In our hospital, CNB was the standard needle biopsy utilized for thyroid pathology in 2013, the diagnostic accuracy of which was 98% according to our data (52). In our study, we used CNB to diagnose PTMC before RFA and surgery instead of fine needle aspiration. CNB can be used for pathological characterization of PTMC, which can help to exclude invasive pathological subtypes.

The risk of recurrent or persistent disease after percutaneous treatment is real. Ma et al. have reported 12 ablation cases of PTC who subsequently underwent surgery and demonstrated incomplete ablation; most of these included patients with LNM (45). On closer review, only one patient included was a low-risk PTMC and the rest of the patients had multiple bilateral tumors and/or papillary carcinomas larger than 1 cm. Further, the experience of the sonographers and interventionalists was not described. As per one of the Chinese expert consensus statements, RFA should be utilized “for PTMC in strictly intrathyroidal cases with full patient consent under the operation of qualified professionals” (53). Our results demonstrate that RFA was not oncologically inferior to surgery for carefully selected PTMC after 5 years of follow-up, which is the longest such study to date. We also believe that RFA is probably not inferior to AS.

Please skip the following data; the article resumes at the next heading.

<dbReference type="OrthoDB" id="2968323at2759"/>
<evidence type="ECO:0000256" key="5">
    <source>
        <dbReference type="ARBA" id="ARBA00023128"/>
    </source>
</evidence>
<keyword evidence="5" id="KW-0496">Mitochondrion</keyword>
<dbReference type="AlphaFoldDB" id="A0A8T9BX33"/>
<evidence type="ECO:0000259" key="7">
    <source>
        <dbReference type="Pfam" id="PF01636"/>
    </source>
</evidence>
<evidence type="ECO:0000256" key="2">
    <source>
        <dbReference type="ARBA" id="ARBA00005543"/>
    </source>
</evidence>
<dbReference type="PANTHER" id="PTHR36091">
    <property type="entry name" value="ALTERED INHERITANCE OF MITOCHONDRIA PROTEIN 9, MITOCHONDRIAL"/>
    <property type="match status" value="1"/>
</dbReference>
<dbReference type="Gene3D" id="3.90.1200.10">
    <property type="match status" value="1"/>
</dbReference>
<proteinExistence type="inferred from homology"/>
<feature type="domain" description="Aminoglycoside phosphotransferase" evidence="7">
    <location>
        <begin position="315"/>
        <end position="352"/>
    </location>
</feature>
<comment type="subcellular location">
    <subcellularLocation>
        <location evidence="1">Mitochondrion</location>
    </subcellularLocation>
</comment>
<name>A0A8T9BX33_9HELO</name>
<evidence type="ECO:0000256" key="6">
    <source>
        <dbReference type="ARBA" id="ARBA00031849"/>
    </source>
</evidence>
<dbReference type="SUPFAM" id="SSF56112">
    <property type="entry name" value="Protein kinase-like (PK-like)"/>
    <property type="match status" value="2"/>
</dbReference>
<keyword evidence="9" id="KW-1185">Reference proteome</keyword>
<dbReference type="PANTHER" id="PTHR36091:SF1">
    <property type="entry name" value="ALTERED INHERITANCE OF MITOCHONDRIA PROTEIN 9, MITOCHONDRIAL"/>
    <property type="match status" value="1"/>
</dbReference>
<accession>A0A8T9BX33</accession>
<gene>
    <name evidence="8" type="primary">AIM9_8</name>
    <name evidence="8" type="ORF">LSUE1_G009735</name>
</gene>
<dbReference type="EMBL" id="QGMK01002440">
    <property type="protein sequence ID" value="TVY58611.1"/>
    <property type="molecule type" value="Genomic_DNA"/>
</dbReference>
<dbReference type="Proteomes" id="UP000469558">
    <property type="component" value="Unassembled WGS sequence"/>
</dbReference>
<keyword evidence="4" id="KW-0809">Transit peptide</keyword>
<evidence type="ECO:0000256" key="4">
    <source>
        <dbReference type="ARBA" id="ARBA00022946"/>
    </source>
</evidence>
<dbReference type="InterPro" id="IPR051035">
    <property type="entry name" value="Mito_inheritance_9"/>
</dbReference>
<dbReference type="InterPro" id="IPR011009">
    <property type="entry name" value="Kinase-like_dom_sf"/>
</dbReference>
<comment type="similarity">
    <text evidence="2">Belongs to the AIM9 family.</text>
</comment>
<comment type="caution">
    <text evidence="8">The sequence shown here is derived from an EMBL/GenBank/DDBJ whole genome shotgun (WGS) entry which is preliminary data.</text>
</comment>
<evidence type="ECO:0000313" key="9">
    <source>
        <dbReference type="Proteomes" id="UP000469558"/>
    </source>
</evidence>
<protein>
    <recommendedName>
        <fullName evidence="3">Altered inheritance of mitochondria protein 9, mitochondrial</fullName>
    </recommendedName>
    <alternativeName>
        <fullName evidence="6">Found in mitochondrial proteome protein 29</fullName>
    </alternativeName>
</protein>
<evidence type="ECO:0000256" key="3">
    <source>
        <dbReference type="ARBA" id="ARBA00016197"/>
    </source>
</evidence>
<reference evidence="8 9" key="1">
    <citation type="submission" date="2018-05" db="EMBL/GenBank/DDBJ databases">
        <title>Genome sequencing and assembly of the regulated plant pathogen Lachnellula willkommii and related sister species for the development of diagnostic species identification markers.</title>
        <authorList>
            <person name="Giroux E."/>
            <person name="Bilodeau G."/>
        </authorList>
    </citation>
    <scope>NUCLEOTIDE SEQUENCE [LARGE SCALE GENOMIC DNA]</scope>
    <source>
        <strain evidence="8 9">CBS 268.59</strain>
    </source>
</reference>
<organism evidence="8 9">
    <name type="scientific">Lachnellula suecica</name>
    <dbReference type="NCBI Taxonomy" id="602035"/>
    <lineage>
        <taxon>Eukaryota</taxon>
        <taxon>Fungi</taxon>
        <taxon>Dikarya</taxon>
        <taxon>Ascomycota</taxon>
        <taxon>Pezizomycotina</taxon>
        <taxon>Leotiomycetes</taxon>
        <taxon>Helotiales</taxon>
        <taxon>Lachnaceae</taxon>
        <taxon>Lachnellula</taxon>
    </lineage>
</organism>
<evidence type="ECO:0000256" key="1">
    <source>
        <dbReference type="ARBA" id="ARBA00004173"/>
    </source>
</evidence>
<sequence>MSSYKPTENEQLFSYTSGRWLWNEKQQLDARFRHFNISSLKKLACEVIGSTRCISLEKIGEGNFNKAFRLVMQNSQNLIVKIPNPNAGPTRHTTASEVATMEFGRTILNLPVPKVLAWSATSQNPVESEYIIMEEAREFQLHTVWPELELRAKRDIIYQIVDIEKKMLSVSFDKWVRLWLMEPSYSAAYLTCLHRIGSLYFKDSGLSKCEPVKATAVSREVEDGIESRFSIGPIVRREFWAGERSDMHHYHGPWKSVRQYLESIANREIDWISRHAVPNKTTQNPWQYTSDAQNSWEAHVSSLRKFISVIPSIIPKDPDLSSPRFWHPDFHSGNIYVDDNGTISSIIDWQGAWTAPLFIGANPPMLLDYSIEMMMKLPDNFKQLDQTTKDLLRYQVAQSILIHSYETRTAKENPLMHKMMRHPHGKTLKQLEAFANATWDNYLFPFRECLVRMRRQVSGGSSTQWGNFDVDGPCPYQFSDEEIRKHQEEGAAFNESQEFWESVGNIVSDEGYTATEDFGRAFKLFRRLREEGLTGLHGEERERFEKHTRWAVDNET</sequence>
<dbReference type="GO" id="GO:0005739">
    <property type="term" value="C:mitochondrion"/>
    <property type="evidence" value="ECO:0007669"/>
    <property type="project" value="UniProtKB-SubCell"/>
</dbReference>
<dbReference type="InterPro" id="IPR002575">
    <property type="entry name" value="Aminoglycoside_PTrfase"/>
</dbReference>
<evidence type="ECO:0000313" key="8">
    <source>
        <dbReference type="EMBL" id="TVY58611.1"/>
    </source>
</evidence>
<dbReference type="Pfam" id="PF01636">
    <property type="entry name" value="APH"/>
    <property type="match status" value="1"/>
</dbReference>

In our study, the PTMC lesions in the RFA group were all in the thyroid parenchyma without extrathyroidal invasion. We can, however, not exclude minimal extrathyroidal extension (mETE). However, many studies have shown that mETE has no effect on disease outcome (54–57). In the 8th edition of the American Joint Committee Cancer guidelines, the threshold for upstaging patients to triiodothyronine classification is gross extrathyroidal extension but not mETE (58).